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Companies and Sustainability It's Okay to Want More

Companies and Sustainability It's Okay to Want More

Sustainability has become a buzzword among major brands and manufacturers. As a result, it is easy to be skeptical and assume that a given company's sustainability efforts are either just marketing or beneficial to the bottom line. Sometimes they are, perhaps too often. From a consumer point-of-view, It's okay to want more from such companies.

We started Pale Blue Earth for a number of reasons, among them a desire to contribute to the world's collective sustainability goals. We are firm in our belief that alkaline disposable batteries are the complete antithesis of a sustainable solution.  

One of our primary goals is to work to eliminate disposable alkaline batteries from the market. Embedded in our business model are a number of partnerships with other organizations who share our sustainability goals. It is a good start, but we want more. Hopefully, you do too.

Companies Listen to Consumers

Let us assume for just a minute that most of the companies that claim to practice sustainability only do so because they don't want to alienate customers. The fact is that they listen to what their customers say. The idea of wanting more is pretty simple: we don't want companies to just say they believe in sustainability, we want them to demonstrate they are practicing it and make it a priority across their organizations.

This is not to say that profit cannot be a motive. In the long run, profit is what allows for progress in an economy dominated by free markets. would be no Pale Blue Earth if it were a money losing proposition and the alkaline battery would continue to dominate unencumbered. 

Wanting more from companies in terms of sustainability is about wanting them to go the extra mile to not only practice sustainable manufacturing, but to lead the way in figuring out ways to make it ever more sustainable.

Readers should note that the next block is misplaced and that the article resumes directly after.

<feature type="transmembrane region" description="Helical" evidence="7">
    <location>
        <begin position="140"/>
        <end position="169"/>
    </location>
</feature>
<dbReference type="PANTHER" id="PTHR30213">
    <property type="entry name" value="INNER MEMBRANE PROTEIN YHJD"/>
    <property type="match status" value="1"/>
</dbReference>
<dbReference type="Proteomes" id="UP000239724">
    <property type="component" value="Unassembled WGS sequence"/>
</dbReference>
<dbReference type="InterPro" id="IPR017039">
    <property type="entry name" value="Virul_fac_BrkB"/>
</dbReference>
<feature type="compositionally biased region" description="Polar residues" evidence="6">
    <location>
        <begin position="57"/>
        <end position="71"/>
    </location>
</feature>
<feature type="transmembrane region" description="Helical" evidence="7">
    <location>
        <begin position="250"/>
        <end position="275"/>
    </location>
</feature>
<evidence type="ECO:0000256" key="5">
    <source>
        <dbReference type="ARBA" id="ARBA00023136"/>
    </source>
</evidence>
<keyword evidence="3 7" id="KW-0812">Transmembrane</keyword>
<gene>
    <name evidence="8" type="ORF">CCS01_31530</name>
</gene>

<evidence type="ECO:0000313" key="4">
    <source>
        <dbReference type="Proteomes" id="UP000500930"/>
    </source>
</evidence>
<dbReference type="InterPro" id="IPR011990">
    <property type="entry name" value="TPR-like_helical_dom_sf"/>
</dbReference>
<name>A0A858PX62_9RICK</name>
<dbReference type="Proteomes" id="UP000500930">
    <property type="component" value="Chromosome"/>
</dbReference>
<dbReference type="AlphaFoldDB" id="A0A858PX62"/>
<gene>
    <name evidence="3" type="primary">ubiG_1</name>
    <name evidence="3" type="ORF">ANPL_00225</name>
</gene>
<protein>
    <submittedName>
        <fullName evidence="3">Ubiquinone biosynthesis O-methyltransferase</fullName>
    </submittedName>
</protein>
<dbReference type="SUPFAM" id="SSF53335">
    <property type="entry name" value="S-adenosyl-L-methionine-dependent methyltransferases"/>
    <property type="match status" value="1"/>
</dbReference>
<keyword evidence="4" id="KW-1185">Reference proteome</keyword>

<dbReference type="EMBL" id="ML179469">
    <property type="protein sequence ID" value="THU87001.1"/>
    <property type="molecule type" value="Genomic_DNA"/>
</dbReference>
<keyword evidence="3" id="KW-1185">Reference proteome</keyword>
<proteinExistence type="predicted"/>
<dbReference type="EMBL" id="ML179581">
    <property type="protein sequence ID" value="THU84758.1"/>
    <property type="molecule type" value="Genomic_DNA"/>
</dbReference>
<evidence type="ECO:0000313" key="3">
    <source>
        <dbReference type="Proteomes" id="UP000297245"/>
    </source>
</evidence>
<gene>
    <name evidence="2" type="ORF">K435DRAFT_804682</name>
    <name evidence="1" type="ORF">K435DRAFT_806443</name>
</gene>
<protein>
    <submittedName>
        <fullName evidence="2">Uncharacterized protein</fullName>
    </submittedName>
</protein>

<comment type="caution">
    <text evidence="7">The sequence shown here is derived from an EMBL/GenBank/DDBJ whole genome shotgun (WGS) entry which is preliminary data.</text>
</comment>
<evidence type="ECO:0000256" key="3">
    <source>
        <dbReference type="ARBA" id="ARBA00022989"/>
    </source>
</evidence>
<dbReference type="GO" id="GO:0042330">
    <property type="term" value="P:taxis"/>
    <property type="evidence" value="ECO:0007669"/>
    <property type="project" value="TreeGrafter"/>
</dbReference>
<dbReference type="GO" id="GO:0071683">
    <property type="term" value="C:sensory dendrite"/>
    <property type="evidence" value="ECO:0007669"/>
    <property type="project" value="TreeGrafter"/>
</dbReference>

A Good Start for Samsung

Android Central recently published a fascinating piece discussing corporate sustainability in light of Samsung's recent commitment to increasing its own efforts. Apparently, Samsung brought up the point at the 2022 Galaxy Unpacked event.

Writer Jerry Hildenbrand congratulated Samsung on their efforts to reduce wasteful packaging, do more to recycle paper and plastic, and use parts made from recycled materials in their phones. But Hildenbrand says he wants more from Samsung. He went on to cite the example of a virtually unknown phone manufacturer that makes its products almost entirely from recycled or responsibly sourced materials.

Hildenbrand makes a very strong case that sustainability needs to go further than recycling. Again, he congratulated Samsung for planting more than two million trees in Madagascar. The company is going beyond recycling in its pursuit of sustainability. But still, there is the likelihood that Samsung's bread-and-butter – its consumer-electronics – do not yet meet sustainable manufacturing goals (of course, we’re all just starting to prioritize sustainability and there’s a lot to learn, develop, and apply.

Batteries Are One Small Part

Some folks look at sustainability and can only see a huge forest. They cannot see the individual trees, so they are overwhelmed by the enormity of the challenge. We don’t see it that way. We can see the trees. We want to be part of the forest and an inspiration for other trees as well.

Our USB-C rechargeable batteries are just one small part of that much larger ecosystem. Every customer we can convince to use rechargeables instead of disposable alkalines represents another consumer contributing to that ecosystem.

As a consumer, it's okay to want more from the companies you do business with. Let them know what you hope for and what you expect. Then do what you can to make your own lifestyle more sustainable. Everybody contributing their bit is the only way we all make progress together.

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